Pointed cabbage in mixed cultivation: crop rotation, crop rotation & neighbors

Savoy cabbage plant
Savoy cabbage and other heavy-eating cabbages are not good neighbors for pointed cabbage.

It is best to plant your pointed cabbage in a mixed culture. This way you can prevent pests and diseases. A mixed culture of pointed cabbage together with tomatoes and celery can prevent cabbage white butterflies, for example. You can find more good and bad plant neighborhoods and examples of cabbage in mixed cultivation here in the article. Here you will also find tips on crop rotation and crop rotation. In general, however, it is important to take a break from growing cabbage crops for at least 4 years. This is especially true if your cabbage crops were infested with diseases and/or pests.


Table: Good neighbors, bad neighbors

Good neighbors Bad neighbors
Beans Leafy cabbage
Dill Cauliflower and broccoli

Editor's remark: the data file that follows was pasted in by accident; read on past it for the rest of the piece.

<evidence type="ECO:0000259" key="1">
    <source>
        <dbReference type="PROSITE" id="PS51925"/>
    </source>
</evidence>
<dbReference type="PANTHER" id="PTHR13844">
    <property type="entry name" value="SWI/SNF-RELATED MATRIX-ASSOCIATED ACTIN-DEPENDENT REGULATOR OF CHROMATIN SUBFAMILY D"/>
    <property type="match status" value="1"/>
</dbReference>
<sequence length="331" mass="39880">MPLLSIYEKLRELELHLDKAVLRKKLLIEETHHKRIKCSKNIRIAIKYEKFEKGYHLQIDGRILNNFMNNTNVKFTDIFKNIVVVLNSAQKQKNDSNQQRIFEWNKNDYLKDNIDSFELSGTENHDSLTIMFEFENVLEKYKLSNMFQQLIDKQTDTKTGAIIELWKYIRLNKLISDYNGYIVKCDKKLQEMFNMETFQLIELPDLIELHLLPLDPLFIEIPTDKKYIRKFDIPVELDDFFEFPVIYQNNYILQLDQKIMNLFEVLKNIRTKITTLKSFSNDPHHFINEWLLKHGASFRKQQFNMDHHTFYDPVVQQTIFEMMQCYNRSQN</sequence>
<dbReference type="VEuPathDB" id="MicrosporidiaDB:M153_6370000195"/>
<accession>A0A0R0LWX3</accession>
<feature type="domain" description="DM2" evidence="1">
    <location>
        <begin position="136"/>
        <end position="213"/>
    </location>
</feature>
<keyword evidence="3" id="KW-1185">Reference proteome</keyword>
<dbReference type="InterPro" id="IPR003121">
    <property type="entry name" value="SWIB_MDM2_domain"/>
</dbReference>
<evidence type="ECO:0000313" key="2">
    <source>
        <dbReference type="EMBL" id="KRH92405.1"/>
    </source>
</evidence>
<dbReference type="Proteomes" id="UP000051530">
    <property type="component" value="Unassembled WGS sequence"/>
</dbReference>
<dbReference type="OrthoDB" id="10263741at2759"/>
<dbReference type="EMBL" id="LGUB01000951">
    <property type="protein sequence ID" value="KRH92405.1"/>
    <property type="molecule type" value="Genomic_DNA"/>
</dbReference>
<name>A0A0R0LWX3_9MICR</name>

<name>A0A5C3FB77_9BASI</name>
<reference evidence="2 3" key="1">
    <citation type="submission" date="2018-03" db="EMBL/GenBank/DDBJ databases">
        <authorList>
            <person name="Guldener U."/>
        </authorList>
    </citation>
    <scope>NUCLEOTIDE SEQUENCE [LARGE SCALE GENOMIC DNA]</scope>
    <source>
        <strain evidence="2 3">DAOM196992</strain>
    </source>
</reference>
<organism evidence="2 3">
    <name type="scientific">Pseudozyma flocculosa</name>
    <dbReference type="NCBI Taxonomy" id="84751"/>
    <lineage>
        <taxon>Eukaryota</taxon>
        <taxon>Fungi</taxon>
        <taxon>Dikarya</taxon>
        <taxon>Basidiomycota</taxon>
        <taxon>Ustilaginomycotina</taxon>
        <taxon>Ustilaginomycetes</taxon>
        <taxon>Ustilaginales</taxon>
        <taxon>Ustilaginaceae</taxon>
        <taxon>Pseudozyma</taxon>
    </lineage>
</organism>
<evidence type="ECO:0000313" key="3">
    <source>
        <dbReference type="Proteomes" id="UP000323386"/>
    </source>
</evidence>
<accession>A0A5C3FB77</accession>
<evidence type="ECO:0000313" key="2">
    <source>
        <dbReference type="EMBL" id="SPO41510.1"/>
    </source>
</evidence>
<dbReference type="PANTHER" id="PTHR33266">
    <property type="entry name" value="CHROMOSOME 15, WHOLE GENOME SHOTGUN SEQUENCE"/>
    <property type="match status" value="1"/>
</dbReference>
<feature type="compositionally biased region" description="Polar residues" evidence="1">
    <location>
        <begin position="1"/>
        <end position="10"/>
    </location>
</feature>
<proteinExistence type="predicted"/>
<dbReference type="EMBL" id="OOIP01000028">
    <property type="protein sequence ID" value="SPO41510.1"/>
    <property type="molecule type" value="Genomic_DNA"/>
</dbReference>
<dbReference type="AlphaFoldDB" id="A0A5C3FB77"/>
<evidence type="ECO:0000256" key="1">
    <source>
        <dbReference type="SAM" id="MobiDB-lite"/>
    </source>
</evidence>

Peas China cabbage
Camomille Strawberry
Potatoes Fennel
Coriander Chervil turnip
Leek Garlic
Lemon balm Cabbage
Carrots Turnip and swede
Salads Horseradish
Celery Brussels sprouts
Spinach Mustard
Thyme Onion

Caring for pointed cabbage for a rich harvest

To keep the leaves nice and tender, you should water your cabbage plants regularly. Weed your bed regularly to prevent weeds from getting out of hand. A layer of mulch is an advantage here, as it not only prevents weeds from growing, but also helps to keep the soil moist. It is also important to keep enough space between the plants, otherwise the heads will become small and the plants more susceptible to disease. Here are a few more tips to avoid cabbage diseases: